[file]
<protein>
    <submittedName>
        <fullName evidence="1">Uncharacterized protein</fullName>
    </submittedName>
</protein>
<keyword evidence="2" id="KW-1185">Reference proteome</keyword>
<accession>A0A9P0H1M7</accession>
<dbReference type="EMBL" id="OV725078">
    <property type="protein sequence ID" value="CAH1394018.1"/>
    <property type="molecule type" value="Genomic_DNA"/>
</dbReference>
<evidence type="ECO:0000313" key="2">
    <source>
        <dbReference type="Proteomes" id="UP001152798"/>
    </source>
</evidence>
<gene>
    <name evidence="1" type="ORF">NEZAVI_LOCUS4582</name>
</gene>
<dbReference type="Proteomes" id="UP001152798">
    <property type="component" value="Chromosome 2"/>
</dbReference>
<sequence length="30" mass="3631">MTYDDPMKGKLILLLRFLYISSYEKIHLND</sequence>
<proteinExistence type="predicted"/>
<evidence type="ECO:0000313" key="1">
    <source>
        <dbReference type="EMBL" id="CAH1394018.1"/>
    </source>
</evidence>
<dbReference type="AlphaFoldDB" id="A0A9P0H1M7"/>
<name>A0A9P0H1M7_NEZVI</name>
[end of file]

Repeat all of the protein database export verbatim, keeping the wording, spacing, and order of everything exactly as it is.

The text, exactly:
<protein>
    <submittedName>
        <fullName evidence="1">Uncharacterized protein</fullName>
    </submittedName>
</protein>
<keyword evidence="2" id="KW-1185">Reference proteome</keyword>
<accession>A0A9P0H1M7</accession>
<dbReference type="EMBL" id="OV725078">
    <property type="protein sequence ID" value="CAH1394018.1"/>
    <property type="molecule type" value="Genomic_DNA"/>
</dbReference>
<evidence type="ECO:0000313" key="2">
    <source>
        <dbReference type="Proteomes" id="UP001152798"/>
    </source>
</evidence>
<gene>
    <name evidence="1" type="ORF">NEZAVI_LOCUS4582</name>
</gene>
<dbReference type="Proteomes" id="UP001152798">
    <property type="component" value="Chromosome 2"/>
</dbReference>
<sequence length="30" mass="3631">MTYDDPMKGKLILLLRFLYISSYEKIHLND</sequence>
<proteinExistence type="predicted"/>
<evidence type="ECO:0000313" key="1">
    <source>
        <dbReference type="EMBL" id="CAH1394018.1"/>
    </source>
</evidence>
<dbReference type="AlphaFoldDB" id="A0A9P0H1M7"/>
<name>A0A9P0H1M7_NEZVI</name>